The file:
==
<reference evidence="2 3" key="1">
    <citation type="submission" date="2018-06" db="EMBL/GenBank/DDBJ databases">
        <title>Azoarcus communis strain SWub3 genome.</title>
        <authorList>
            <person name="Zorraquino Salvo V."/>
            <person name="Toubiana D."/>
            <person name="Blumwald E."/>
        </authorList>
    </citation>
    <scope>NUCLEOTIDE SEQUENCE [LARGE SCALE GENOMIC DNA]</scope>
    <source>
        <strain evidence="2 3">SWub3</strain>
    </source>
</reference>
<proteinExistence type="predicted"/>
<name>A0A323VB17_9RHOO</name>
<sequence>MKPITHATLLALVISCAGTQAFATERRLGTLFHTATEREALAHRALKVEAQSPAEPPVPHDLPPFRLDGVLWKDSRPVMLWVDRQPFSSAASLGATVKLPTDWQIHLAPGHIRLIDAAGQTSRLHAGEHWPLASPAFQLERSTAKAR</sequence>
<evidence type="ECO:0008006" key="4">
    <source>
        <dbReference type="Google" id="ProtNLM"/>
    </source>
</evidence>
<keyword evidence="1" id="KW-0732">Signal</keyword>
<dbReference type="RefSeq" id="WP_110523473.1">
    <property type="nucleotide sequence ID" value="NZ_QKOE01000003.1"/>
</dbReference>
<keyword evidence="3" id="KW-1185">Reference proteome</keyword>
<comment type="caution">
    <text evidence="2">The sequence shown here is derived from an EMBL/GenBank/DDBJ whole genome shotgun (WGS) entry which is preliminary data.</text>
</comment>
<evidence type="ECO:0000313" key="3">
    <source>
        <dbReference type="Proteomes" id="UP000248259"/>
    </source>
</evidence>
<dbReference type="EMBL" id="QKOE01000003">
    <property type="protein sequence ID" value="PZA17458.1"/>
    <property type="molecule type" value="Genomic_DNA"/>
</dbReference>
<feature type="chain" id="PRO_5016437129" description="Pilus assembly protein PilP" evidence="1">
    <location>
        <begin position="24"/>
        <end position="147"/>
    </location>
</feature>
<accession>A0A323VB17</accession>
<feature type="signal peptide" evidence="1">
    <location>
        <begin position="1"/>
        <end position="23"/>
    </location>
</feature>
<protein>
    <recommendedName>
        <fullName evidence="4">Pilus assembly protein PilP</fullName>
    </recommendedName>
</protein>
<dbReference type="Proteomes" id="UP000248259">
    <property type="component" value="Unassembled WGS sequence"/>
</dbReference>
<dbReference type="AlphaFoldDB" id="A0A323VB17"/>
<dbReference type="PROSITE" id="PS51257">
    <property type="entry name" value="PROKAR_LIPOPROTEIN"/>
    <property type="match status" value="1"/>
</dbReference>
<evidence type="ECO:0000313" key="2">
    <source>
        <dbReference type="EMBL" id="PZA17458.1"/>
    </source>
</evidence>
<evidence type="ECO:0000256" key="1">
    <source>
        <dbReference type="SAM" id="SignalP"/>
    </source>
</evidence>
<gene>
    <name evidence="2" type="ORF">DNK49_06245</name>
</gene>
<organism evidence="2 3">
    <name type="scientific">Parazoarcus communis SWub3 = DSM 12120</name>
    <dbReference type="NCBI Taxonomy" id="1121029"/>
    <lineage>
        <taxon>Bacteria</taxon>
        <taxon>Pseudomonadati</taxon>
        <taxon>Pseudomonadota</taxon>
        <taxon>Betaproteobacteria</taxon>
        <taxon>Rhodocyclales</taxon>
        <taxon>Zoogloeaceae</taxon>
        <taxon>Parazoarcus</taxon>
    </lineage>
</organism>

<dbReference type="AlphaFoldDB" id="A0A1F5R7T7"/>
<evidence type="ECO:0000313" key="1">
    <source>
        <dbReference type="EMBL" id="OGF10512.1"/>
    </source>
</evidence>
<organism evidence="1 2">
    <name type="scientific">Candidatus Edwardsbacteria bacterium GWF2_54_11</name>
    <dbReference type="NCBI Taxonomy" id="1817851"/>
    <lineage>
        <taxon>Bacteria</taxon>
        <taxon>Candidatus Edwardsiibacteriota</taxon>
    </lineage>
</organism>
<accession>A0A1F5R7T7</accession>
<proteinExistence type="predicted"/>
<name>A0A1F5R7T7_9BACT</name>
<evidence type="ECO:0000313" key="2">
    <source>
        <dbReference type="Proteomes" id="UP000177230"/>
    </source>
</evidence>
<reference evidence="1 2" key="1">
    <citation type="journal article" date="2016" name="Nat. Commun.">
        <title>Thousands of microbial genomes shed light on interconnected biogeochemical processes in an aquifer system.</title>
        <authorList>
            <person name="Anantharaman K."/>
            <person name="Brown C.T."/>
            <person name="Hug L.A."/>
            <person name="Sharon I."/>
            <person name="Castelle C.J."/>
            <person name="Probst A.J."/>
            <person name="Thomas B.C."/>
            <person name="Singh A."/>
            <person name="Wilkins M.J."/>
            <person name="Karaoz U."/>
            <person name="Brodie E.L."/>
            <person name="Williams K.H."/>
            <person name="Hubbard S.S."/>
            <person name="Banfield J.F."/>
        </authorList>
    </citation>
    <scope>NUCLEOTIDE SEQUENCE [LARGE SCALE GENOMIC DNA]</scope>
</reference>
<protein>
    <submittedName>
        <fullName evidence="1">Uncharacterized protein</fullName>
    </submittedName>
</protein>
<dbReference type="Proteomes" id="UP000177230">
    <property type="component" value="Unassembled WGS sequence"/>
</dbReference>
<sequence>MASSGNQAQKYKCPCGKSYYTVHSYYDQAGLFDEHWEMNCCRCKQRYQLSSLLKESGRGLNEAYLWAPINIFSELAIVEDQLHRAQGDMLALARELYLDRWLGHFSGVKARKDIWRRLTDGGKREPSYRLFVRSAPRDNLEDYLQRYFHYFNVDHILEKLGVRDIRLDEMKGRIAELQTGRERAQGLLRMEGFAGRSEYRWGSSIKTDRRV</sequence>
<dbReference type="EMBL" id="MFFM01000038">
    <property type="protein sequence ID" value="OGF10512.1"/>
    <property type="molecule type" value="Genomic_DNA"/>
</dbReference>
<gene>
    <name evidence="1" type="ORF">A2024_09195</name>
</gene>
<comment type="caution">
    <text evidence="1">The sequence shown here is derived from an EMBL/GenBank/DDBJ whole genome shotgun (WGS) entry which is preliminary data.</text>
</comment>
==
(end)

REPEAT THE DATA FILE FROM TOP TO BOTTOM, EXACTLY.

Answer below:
<reference evidence="2 3" key="1">
    <citation type="submission" date="2018-06" db="EMBL/GenBank/DDBJ databases">
        <title>Azoarcus communis strain SWub3 genome.</title>
        <authorList>
            <person name="Zorraquino Salvo V."/>
            <person name="Toubiana D."/>
            <person name="Blumwald E."/>
        </authorList>
    </citation>
    <scope>NUCLEOTIDE SEQUENCE [LARGE SCALE GENOMIC DNA]</scope>
    <source>
        <strain evidence="2 3">SWub3</strain>
    </source>
</reference>
<proteinExistence type="predicted"/>
<name>A0A323VB17_9RHOO</name>
<sequence>MKPITHATLLALVISCAGTQAFATERRLGTLFHTATEREALAHRALKVEAQSPAEPPVPHDLPPFRLDGVLWKDSRPVMLWVDRQPFSSAASLGATVKLPTDWQIHLAPGHIRLIDAAGQTSRLHAGEHWPLASPAFQLERSTAKAR</sequence>
<evidence type="ECO:0008006" key="4">
    <source>
        <dbReference type="Google" id="ProtNLM"/>
    </source>
</evidence>
<keyword evidence="1" id="KW-0732">Signal</keyword>
<dbReference type="RefSeq" id="WP_110523473.1">
    <property type="nucleotide sequence ID" value="NZ_QKOE01000003.1"/>
</dbReference>
<keyword evidence="3" id="KW-1185">Reference proteome</keyword>
<comment type="caution">
    <text evidence="2">The sequence shown here is derived from an EMBL/GenBank/DDBJ whole genome shotgun (WGS) entry which is preliminary data.</text>
</comment>
<evidence type="ECO:0000313" key="3">
    <source>
        <dbReference type="Proteomes" id="UP000248259"/>
    </source>
</evidence>
<dbReference type="EMBL" id="QKOE01000003">
    <property type="protein sequence ID" value="PZA17458.1"/>
    <property type="molecule type" value="Genomic_DNA"/>
</dbReference>
<feature type="chain" id="PRO_5016437129" description="Pilus assembly protein PilP" evidence="1">
    <location>
        <begin position="24"/>
        <end position="147"/>
    </location>
</feature>
<accession>A0A323VB17</accession>
<feature type="signal peptide" evidence="1">
    <location>
        <begin position="1"/>
        <end position="23"/>
    </location>
</feature>
<protein>
    <recommendedName>
        <fullName evidence="4">Pilus assembly protein PilP</fullName>
    </recommendedName>
</protein>
<dbReference type="Proteomes" id="UP000248259">
    <property type="component" value="Unassembled WGS sequence"/>
</dbReference>
<dbReference type="AlphaFoldDB" id="A0A323VB17"/>
<dbReference type="PROSITE" id="PS51257">
    <property type="entry name" value="PROKAR_LIPOPROTEIN"/>
    <property type="match status" value="1"/>
</dbReference>
<evidence type="ECO:0000313" key="2">
    <source>
        <dbReference type="EMBL" id="PZA17458.1"/>
    </source>
</evidence>
<evidence type="ECO:0000256" key="1">
    <source>
        <dbReference type="SAM" id="SignalP"/>
    </source>
</evidence>
<gene>
    <name evidence="2" type="ORF">DNK49_06245</name>
</gene>
<organism evidence="2 3">
    <name type="scientific">Parazoarcus communis SWub3 = DSM 12120</name>
    <dbReference type="NCBI Taxonomy" id="1121029"/>
    <lineage>
        <taxon>Bacteria</taxon>
        <taxon>Pseudomonadati</taxon>
        <taxon>Pseudomonadota</taxon>
        <taxon>Betaproteobacteria</taxon>
        <taxon>Rhodocyclales</taxon>
        <taxon>Zoogloeaceae</taxon>
        <taxon>Parazoarcus</taxon>
    </lineage>
</organism>

<dbReference type="AlphaFoldDB" id="A0A1F5R7T7"/>
<evidence type="ECO:0000313" key="1">
    <source>
        <dbReference type="EMBL" id="OGF10512.1"/>
    </source>
</evidence>
<organism evidence="1 2">
    <name type="scientific">Candidatus Edwardsbacteria bacterium GWF2_54_11</name>
    <dbReference type="NCBI Taxonomy" id="1817851"/>
    <lineage>
        <taxon>Bacteria</taxon>
        <taxon>Candidatus Edwardsiibacteriota</taxon>
    </lineage>
</organism>
<accession>A0A1F5R7T7</accession>
<proteinExistence type="predicted"/>
<name>A0A1F5R7T7_9BACT</name>
<evidence type="ECO:0000313" key="2">
    <source>
        <dbReference type="Proteomes" id="UP000177230"/>
    </source>
</evidence>
<reference evidence="1 2" key="1">
    <citation type="journal article" date="2016" name="Nat. Commun.">
        <title>Thousands of microbial genomes shed light on interconnected biogeochemical processes in an aquifer system.</title>
        <authorList>
            <person name="Anantharaman K."/>
            <person name="Brown C.T."/>
            <person name="Hug L.A."/>
            <person name="Sharon I."/>
            <person name="Castelle C.J."/>
            <person name="Probst A.J."/>
            <person name="Thomas B.C."/>
            <person name="Singh A."/>
            <person name="Wilkins M.J."/>
            <person name="Karaoz U."/>
            <person name="Brodie E.L."/>
            <person name="Williams K.H."/>
            <person name="Hubbard S.S."/>
            <person name="Banfield J.F."/>
        </authorList>
    </citation>
    <scope>NUCLEOTIDE SEQUENCE [LARGE SCALE GENOMIC DNA]</scope>
</reference>
<protein>
    <submittedName>
        <fullName evidence="1">Uncharacterized protein</fullName>
    </submittedName>
</protein>
<dbReference type="Proteomes" id="UP000177230">
    <property type="component" value="Unassembled WGS sequence"/>
</dbReference>
<sequence>MASSGNQAQKYKCPCGKSYYTVHSYYDQAGLFDEHWEMNCCRCKQRYQLSSLLKESGRGLNEAYLWAPINIFSELAIVEDQLHRAQGDMLALARELYLDRWLGHFSGVKARKDIWRRLTDGGKREPSYRLFVRSAPRDNLEDYLQRYFHYFNVDHILEKLGVRDIRLDEMKGRIAELQTGRERAQGLLRMEGFAGRSEYRWGSSIKTDRRV</sequence>
<dbReference type="EMBL" id="MFFM01000038">
    <property type="protein sequence ID" value="OGF10512.1"/>
    <property type="molecule type" value="Genomic_DNA"/>
</dbReference>
<gene>
    <name evidence="1" type="ORF">A2024_09195</name>
</gene>
<comment type="caution">
    <text evidence="1">The sequence shown here is derived from an EMBL/GenBank/DDBJ whole genome shotgun (WGS) entry which is preliminary data.</text>
</comment>